clock November 22, 2017 comments No Comments flowchart Family & Home CareHomeowners InsuranceOur Blog tag Safety
a Thanksgiving dinner prepared with turkey dangers in mind

It’s time to cook a turkey, visit with friends and family, and reminisce. However, all too often Thanksgiving fun turns into a fiasco, due to unsafe food handling practices and fires. Here’s what you can do to ensure that everyone enjoys the holiday and stays safe.

Thaw Bird Properly

If you buy fresh turkey, buy it within two days of Thanksgiving. Most people buy frozen turkeys, because it’s convenient.

The best way to thaw your turkey is in the refrigerator. Alternatively, you can defrost it in a cold water bath. Keep the water cold, by changing it every half hour.

Do not leave your turkey on the counter. After two hours, bacteria begin to grow and you could poison guests with Salmonella.

Handle With Care

Wash your hands before you handle the bird and handle the turkey separately from other food items.

Once you’ve dressed your turkey, wash your hands and utensils with warm, soapy water. Raw poultry can contaminate other foods if you transfer the bacteria.

Stuffing Safety

Cooked stuffing tastes great, but cook it thoroughly. Use a meat thermometer and make sure that the internal temperature reaches at least 165°F to kill bacteria. Always let the bird stand for at least 20 minutes before you remove the stuffing.

Cooking The Turkey

The safest way to cook a turkey is in the oven and the time depends on the weight of the turkey. The estimated time at 325°F is 15 minutes per pound, but measure the internal temperature with a meat thermometer (165°F inserted into the center of the stuffing and the thickest part of the breast, and the innermost parts of the thigh and wing).

Cooking Fires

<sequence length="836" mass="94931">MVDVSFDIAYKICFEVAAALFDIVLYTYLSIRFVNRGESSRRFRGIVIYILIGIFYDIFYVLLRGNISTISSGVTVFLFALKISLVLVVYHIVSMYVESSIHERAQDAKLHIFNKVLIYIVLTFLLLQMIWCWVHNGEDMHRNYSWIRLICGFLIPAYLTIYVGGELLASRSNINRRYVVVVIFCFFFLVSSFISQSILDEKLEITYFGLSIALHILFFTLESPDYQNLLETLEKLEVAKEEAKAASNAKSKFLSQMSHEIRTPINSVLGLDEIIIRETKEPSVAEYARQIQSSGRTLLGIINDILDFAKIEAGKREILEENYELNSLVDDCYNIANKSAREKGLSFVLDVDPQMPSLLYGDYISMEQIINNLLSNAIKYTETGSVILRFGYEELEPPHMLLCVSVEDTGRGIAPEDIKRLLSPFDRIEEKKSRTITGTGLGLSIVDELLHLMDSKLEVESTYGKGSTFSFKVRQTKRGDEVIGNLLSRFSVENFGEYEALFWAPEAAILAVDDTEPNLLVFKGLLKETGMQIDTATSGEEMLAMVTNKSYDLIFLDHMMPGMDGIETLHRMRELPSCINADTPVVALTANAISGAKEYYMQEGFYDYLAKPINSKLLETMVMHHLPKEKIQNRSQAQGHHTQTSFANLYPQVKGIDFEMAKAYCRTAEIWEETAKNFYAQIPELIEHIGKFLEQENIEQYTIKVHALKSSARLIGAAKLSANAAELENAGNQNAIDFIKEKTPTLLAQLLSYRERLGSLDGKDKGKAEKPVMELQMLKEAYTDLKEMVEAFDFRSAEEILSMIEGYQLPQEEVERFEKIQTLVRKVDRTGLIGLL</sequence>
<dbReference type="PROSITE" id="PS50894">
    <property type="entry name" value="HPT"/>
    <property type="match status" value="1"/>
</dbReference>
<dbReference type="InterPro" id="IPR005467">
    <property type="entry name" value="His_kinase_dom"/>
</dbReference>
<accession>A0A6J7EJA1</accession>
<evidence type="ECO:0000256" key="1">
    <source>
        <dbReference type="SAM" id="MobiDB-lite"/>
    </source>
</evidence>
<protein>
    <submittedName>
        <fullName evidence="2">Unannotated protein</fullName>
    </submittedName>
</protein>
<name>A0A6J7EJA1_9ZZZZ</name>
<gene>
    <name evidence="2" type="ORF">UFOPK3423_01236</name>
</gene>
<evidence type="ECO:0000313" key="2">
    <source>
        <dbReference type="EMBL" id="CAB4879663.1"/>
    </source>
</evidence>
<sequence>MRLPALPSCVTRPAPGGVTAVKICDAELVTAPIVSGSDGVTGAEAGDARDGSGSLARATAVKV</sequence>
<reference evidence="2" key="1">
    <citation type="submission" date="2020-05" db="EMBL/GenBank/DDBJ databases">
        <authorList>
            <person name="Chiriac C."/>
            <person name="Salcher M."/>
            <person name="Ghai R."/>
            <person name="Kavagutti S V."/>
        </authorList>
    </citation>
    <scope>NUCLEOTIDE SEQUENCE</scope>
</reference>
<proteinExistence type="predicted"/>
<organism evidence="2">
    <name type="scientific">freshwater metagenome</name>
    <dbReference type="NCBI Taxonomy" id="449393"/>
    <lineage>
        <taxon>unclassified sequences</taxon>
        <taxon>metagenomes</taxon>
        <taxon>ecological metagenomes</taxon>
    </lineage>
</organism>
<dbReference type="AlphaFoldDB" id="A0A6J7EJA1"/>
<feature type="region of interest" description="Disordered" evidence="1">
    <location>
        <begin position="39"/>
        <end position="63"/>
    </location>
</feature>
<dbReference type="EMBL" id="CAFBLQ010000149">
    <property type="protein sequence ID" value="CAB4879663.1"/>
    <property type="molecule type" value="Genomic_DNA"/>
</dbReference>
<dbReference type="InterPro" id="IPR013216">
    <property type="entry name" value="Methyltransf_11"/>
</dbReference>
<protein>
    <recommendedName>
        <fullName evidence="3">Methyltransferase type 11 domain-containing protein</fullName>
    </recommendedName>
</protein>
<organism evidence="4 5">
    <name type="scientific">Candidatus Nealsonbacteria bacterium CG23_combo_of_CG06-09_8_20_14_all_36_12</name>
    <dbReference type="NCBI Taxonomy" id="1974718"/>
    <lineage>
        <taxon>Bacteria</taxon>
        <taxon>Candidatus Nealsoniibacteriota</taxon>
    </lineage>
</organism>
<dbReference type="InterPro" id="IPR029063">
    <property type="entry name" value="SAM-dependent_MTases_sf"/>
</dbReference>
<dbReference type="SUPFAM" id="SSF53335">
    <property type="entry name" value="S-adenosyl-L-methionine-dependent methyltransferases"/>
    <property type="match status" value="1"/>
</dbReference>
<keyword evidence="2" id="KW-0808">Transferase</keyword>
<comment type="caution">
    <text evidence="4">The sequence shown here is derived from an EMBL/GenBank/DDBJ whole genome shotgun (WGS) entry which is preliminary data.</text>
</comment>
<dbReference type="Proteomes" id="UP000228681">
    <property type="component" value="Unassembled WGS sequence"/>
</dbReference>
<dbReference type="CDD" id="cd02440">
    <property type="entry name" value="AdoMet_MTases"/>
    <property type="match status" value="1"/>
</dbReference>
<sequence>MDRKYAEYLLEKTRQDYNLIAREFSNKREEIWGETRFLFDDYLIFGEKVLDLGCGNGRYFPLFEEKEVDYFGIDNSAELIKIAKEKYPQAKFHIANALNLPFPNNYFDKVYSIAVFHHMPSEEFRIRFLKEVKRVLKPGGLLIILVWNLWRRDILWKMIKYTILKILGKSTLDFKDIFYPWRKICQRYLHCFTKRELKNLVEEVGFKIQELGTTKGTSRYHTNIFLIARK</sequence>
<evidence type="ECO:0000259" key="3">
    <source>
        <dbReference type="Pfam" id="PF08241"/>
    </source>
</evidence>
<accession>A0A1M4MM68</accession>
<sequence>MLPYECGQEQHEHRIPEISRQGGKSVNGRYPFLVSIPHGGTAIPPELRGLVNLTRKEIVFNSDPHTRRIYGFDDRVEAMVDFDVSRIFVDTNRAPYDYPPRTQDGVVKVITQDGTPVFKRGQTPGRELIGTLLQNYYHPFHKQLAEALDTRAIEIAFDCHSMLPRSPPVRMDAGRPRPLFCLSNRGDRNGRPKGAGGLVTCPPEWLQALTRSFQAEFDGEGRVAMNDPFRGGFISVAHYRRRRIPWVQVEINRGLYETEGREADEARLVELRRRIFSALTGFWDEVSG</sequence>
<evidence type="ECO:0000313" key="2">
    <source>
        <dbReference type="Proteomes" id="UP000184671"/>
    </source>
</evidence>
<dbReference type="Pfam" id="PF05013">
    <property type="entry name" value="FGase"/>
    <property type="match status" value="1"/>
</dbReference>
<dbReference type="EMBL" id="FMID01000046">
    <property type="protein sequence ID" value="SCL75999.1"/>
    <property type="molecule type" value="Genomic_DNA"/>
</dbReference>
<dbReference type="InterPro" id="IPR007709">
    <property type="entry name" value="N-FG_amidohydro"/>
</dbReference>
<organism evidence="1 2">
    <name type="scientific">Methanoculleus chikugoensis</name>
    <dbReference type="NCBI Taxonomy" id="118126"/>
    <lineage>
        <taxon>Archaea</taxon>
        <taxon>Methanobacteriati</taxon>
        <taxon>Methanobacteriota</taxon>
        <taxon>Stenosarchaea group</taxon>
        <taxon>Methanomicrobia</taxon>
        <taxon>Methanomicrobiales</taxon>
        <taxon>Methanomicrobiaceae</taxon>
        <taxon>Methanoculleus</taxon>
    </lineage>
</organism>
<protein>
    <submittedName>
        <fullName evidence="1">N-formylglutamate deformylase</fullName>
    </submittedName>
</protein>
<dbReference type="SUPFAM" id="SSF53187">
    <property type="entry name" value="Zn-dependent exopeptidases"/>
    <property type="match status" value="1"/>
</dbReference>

According to the Consumer Product Safety Commission, three times as many fires occur on Thanksgiving Day than normal. Most fires happen, because cooks leave their meals unattended. As well, many households do not have operating smoke detectors or a fire extinguisher nearby.

If your turkey ignites in the oven, shut the heat off and keep the door closed. The fire will likely self-extinguish. If you have a stovetop fire, don an oven mitt, douse it with baking soda, and cover the pot or pan with a heavy lid. If you can’t contain the fire quickly using this method or a fire extinguisher, call 9-1-1.

A recent cause of many fires is turkey fryers. The National Fire Protection Agency discourages their use for several reasons. First, they’re intended for outdoor use and rain or snow causes dangerous oil splatters. Second, some models do not support the oil and turkey weight well and easily topple over. Finally, the propane burners easily ignite spilled oil and cause millions of dollars in damages each year, along with serious injuries.

Store Leftovers Correctly

Bacteria grows quickly at room temperature, so it is very important you refrigerate or freeze leftovers within two hours to prevent food poisoning. Remove the stuffing from the turkey and store separately.

If you’re sending leftovers home with guests who live more than two hours away, pack the leftovers in a cooler with ice. Use shallow containers, so the food cools quickly. Otherwise, the edges will cool, but the center will breed bacteria. Don’t eat leftovers if they’ve been in the fridge more than three days.

Also, with all of the extra travel and festivities taking place in your home, the holidays are a great time to review your homeowners and auto insurance policies. Your independent insurance agent can ensure you have sufficient coverage so you’re protected if something goes awry. Enjoy your turkey and Happy Thanksgiving!


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